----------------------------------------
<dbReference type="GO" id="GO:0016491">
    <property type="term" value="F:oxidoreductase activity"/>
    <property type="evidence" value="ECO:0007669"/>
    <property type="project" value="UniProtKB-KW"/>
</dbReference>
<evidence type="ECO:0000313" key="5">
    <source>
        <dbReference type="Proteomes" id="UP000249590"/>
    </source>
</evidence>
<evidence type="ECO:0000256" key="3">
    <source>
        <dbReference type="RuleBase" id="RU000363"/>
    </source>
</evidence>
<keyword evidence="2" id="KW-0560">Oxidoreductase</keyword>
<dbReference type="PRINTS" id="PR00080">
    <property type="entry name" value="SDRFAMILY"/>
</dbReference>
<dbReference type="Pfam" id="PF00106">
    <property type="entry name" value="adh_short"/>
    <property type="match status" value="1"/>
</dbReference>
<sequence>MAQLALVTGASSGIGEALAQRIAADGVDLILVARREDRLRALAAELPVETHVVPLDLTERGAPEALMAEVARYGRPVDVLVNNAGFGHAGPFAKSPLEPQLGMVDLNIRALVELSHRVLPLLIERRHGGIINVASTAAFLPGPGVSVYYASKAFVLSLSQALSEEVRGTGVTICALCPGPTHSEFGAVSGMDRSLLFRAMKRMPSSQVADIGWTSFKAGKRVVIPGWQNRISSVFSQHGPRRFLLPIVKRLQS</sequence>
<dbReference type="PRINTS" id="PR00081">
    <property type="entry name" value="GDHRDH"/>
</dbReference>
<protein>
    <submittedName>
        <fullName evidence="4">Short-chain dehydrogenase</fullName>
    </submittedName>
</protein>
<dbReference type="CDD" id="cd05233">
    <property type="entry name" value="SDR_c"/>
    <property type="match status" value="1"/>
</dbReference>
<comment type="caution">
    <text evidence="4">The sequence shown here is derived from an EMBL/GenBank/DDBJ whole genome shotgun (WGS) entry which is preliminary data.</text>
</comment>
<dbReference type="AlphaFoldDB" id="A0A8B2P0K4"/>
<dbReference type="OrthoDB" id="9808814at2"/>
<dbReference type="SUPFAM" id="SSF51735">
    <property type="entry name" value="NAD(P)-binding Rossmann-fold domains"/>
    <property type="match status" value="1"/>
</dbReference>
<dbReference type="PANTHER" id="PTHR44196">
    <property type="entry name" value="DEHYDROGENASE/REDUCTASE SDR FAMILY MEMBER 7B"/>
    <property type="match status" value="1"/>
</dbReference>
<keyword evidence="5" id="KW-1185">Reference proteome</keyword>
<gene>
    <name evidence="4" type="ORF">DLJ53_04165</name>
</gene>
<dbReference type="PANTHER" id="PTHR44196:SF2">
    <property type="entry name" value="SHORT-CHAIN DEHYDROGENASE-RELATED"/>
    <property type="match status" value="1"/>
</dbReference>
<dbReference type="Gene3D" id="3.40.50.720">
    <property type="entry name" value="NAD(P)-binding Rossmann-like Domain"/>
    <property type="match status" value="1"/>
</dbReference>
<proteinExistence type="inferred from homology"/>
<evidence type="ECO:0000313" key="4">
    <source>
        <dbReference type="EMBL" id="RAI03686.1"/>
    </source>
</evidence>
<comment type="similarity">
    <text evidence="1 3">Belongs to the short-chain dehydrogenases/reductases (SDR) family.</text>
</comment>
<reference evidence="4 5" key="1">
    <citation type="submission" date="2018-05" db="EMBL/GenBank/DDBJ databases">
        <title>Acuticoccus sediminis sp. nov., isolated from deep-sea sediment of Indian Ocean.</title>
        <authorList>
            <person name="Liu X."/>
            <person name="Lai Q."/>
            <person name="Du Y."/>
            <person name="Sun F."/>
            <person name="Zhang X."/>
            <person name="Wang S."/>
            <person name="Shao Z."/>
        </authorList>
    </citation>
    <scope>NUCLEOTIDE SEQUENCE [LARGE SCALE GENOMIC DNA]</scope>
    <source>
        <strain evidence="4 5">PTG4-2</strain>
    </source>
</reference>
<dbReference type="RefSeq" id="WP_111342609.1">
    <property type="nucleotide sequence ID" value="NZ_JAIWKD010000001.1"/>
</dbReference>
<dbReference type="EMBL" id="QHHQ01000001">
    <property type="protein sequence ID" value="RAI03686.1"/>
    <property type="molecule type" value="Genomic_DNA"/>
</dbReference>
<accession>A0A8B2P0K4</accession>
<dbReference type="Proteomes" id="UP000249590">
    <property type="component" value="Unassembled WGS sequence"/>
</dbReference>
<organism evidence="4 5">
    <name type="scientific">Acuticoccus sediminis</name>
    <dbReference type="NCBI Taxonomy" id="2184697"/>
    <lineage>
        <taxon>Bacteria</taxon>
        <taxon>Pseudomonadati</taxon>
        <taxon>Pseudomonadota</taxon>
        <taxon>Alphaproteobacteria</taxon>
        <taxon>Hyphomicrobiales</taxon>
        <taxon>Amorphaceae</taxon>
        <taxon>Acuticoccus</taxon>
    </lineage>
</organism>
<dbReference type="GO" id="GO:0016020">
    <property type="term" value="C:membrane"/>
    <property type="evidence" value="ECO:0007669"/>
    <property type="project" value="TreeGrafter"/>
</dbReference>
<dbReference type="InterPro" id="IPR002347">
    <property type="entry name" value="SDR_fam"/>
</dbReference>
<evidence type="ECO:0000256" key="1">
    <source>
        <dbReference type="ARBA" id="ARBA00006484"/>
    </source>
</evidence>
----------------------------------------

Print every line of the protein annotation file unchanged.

<dbReference type="GO" id="GO:0016491">
    <property type="term" value="F:oxidoreductase activity"/>
    <property type="evidence" value="ECO:0007669"/>
    <property type="project" value="UniProtKB-KW"/>
</dbReference>
<evidence type="ECO:0000313" key="5">
    <source>
        <dbReference type="Proteomes" id="UP000249590"/>
    </source>
</evidence>
<evidence type="ECO:0000256" key="3">
    <source>
        <dbReference type="RuleBase" id="RU000363"/>
    </source>
</evidence>
<keyword evidence="2" id="KW-0560">Oxidoreductase</keyword>
<dbReference type="PRINTS" id="PR00080">
    <property type="entry name" value="SDRFAMILY"/>
</dbReference>
<dbReference type="Pfam" id="PF00106">
    <property type="entry name" value="adh_short"/>
    <property type="match status" value="1"/>
</dbReference>
<sequence>MAQLALVTGASSGIGEALAQRIAADGVDLILVARREDRLRALAAELPVETHVVPLDLTERGAPEALMAEVARYGRPVDVLVNNAGFGHAGPFAKSPLEPQLGMVDLNIRALVELSHRVLPLLIERRHGGIINVASTAAFLPGPGVSVYYASKAFVLSLSQALSEEVRGTGVTICALCPGPTHSEFGAVSGMDRSLLFRAMKRMPSSQVADIGWTSFKAGKRVVIPGWQNRISSVFSQHGPRRFLLPIVKRLQS</sequence>
<dbReference type="PRINTS" id="PR00081">
    <property type="entry name" value="GDHRDH"/>
</dbReference>
<protein>
    <submittedName>
        <fullName evidence="4">Short-chain dehydrogenase</fullName>
    </submittedName>
</protein>
<dbReference type="CDD" id="cd05233">
    <property type="entry name" value="SDR_c"/>
    <property type="match status" value="1"/>
</dbReference>
<comment type="caution">
    <text evidence="4">The sequence shown here is derived from an EMBL/GenBank/DDBJ whole genome shotgun (WGS) entry which is preliminary data.</text>
</comment>
<dbReference type="AlphaFoldDB" id="A0A8B2P0K4"/>
<dbReference type="OrthoDB" id="9808814at2"/>
<dbReference type="SUPFAM" id="SSF51735">
    <property type="entry name" value="NAD(P)-binding Rossmann-fold domains"/>
    <property type="match status" value="1"/>
</dbReference>
<dbReference type="PANTHER" id="PTHR44196">
    <property type="entry name" value="DEHYDROGENASE/REDUCTASE SDR FAMILY MEMBER 7B"/>
    <property type="match status" value="1"/>
</dbReference>
<keyword evidence="5" id="KW-1185">Reference proteome</keyword>
<gene>
    <name evidence="4" type="ORF">DLJ53_04165</name>
</gene>
<dbReference type="PANTHER" id="PTHR44196:SF2">
    <property type="entry name" value="SHORT-CHAIN DEHYDROGENASE-RELATED"/>
    <property type="match status" value="1"/>
</dbReference>
<dbReference type="Gene3D" id="3.40.50.720">
    <property type="entry name" value="NAD(P)-binding Rossmann-like Domain"/>
    <property type="match status" value="1"/>
</dbReference>
<proteinExistence type="inferred from homology"/>
<evidence type="ECO:0000313" key="4">
    <source>
        <dbReference type="EMBL" id="RAI03686.1"/>
    </source>
</evidence>
<comment type="similarity">
    <text evidence="1 3">Belongs to the short-chain dehydrogenases/reductases (SDR) family.</text>
</comment>
<reference evidence="4 5" key="1">
    <citation type="submission" date="2018-05" db="EMBL/GenBank/DDBJ databases">
        <title>Acuticoccus sediminis sp. nov., isolated from deep-sea sediment of Indian Ocean.</title>
        <authorList>
            <person name="Liu X."/>
            <person name="Lai Q."/>
            <person name="Du Y."/>
            <person name="Sun F."/>
            <person name="Zhang X."/>
            <person name="Wang S."/>
            <person name="Shao Z."/>
        </authorList>
    </citation>
    <scope>NUCLEOTIDE SEQUENCE [LARGE SCALE GENOMIC DNA]</scope>
    <source>
        <strain evidence="4 5">PTG4-2</strain>
    </source>
</reference>
<dbReference type="RefSeq" id="WP_111342609.1">
    <property type="nucleotide sequence ID" value="NZ_JAIWKD010000001.1"/>
</dbReference>
<dbReference type="EMBL" id="QHHQ01000001">
    <property type="protein sequence ID" value="RAI03686.1"/>
    <property type="molecule type" value="Genomic_DNA"/>
</dbReference>
<accession>A0A8B2P0K4</accession>
<dbReference type="Proteomes" id="UP000249590">
    <property type="component" value="Unassembled WGS sequence"/>
</dbReference>
<organism evidence="4 5">
    <name type="scientific">Acuticoccus sediminis</name>
    <dbReference type="NCBI Taxonomy" id="2184697"/>
    <lineage>
        <taxon>Bacteria</taxon>
        <taxon>Pseudomonadati</taxon>
        <taxon>Pseudomonadota</taxon>
        <taxon>Alphaproteobacteria</taxon>
        <taxon>Hyphomicrobiales</taxon>
        <taxon>Amorphaceae</taxon>
        <taxon>Acuticoccus</taxon>
    </lineage>
</organism>
<dbReference type="GO" id="GO:0016020">
    <property type="term" value="C:membrane"/>
    <property type="evidence" value="ECO:0007669"/>
    <property type="project" value="TreeGrafter"/>
</dbReference>
<dbReference type="InterPro" id="IPR002347">
    <property type="entry name" value="SDR_fam"/>
</dbReference>
<evidence type="ECO:0000256" key="1">
    <source>
        <dbReference type="ARBA" id="ARBA00006484"/>
    </source>
</evidence>